Earth Day looks a little different this year, but Earth Challenge 2020 is making sure nobody misses out on the action
In a day and age where it feels that everything is changing too fast to keep up, and the uncertainty of life’s circumstances can be overwhelming, it’s easy to question what you can accomplish, or whether it’s even worth it. Though it’s natural to feel discouraged, it’s times like these that call upon our individual passions and skills, challenging us to come together and celebrate what we CAN do. When it seems that familiarity is slipping out of our fingers, we are reminded of what is constant, welcoming, and unchanging. We’re invited to take current conditions and create positive change on behalf of our future selves, those we will never meet, and the ground we walk on. This is the essence of Earth Day and Earth Challenge 2020.
Breaking records for Earth Day’s 50th Anniversary
Earth Day Network (EDN), The Wilson Center, and the US Department of State have combined efforts to create a record-breaking, global day of Earth stewardship, known as Earth Challenge 2020 (EC2020). This event officially kicks off on the 50th anniversary of Earth Day, April 22nd. EC2020 is already mobilizing millions of people around the world to participate in citizen science initiatives focusing on six crowdsourced science research questions. This first phase of the project will focus on two topic areas: plastics pollution and air quality. Later phases of the project will address water quality, insects, climate change and food security – issues that impact every single one of us. The emergence of the global health crisis we are currently undergoing has not disrupted EC2020’s gusto one bit. In the words of Earth Day Network, “The Earth needs us now more than ever.”
The strategy for Earth Challenge 2020 has seamlessly adapted to the current state of the world. Even though we cannot gather en mass to collect citizen science data or clean up trash, we can still have just as large of an impact, if not more. EC2020 resources are all online and people from all walks of life are able to get involved. What’s important is that each of us use our own capacities, strengths, and interests, directing our energy to cultivate progress- not fear, stagnation, or separation.
Be Part of the Action with the EC2020 Mobile App
The EC2020 mobile app currently has two widgets designed and informed by teams of researchers from UN Environment, Esri, the European Space Agency, and hundreds of universities and organizations from around the world. When you collect data with the app, you’re contributing data to help answer EC2020’s research questions.
The Plastics Pollution widget contains two modes- “Wander Mode”, where you simply snap a photo of litter that you spot throughout the day, and “Clean-up Mode”, where litter can be tracked and categorized. “Clean-up Mode” is designed especially for group clean-up events and that part of the app will be made available probably sometime this fall when we can hopefully gather in groups again safely. Using these tools, you can do your part to protect the Earth within the safety of your own neighborhood.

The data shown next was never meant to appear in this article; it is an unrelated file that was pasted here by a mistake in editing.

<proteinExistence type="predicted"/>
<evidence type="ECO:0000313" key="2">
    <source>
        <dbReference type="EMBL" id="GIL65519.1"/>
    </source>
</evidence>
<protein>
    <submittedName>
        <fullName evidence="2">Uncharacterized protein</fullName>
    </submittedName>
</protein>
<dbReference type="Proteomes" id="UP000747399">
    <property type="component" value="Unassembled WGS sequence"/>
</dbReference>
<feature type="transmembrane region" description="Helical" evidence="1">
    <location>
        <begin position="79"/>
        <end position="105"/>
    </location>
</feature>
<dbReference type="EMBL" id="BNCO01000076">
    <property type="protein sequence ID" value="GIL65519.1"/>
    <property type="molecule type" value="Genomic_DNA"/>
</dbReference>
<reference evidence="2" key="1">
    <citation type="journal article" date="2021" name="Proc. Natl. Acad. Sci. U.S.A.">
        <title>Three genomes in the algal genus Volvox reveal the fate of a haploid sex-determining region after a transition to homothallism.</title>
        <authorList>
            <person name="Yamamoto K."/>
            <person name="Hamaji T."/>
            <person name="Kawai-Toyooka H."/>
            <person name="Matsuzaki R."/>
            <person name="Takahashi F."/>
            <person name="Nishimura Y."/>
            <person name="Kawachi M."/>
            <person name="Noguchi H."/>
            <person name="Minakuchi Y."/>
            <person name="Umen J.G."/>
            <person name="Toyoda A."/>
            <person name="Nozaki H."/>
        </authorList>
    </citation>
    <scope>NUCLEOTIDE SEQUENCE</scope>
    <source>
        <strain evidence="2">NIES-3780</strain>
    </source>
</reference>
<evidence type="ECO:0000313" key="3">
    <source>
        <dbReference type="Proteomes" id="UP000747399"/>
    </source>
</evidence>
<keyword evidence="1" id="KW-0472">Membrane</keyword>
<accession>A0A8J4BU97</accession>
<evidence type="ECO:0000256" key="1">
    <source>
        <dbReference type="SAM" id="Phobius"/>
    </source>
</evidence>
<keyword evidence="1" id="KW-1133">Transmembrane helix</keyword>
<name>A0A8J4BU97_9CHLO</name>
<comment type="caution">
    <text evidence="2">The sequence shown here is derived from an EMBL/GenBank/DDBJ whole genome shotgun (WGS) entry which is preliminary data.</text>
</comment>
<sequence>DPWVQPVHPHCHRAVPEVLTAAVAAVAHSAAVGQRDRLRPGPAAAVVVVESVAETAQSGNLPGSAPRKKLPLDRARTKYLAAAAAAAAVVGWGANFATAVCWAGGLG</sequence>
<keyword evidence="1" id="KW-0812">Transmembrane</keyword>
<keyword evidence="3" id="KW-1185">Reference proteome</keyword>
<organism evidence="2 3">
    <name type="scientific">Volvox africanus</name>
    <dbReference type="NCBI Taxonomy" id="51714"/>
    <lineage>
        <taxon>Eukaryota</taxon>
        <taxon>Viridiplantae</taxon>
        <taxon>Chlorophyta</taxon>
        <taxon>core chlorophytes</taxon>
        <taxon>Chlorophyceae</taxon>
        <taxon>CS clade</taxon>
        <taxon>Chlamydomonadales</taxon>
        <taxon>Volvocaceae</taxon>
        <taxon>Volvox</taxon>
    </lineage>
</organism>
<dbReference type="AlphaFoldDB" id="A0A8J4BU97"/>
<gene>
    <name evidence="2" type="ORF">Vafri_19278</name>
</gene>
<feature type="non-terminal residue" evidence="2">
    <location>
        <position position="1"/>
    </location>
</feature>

There is a similar widget for understanding local Air Quality. Use the EC2020 app to take a picture of the horizon where you live and rate the air quality you think the photo represents. Your photo will become part of a database of millions of photos being used to better understand air quality around the world. After you submit your photo, you will be given a reading about your air quality from the nearest research grade air quality sensor to your location.
Open Data for all to explore
What’s more, EC2020’s commitment to Open Data for all means that the information collected and progress made is shared with the world. If you like to explore maps, there are a few phenomenal, interactive resources for you. Did you know that nearly half of all plastic debris found in oceans globally is made up of plastic bottles and tops? Play around for yourself on the maps showcasing Citizen Science Plastics Research From Around the World and the Global Marine Debris Top 10 and Air Quality Monitoring.
Making the movement move
Still feeling discouraged? I hope not. The spirit of scientific discovery is to work with current circumstances, improve life for everybody, and always learn along the way. In just a couple of weeks, Earth Day marks a symbolic chance for all of us, as a global community, to rise up in the face of challenge and use it as fuel for change.
Although we cannot physically band together in these times, the power of our collective voice and actions is ever-strong. I invite you to take the challenge. Download the app and be a part of this global movement.
And for the social media oriented, follow and share the journey using hashtags #EarthChallenge2020, #EC2020, #EarthDay2020, #CitizenScience, and #CitSci.
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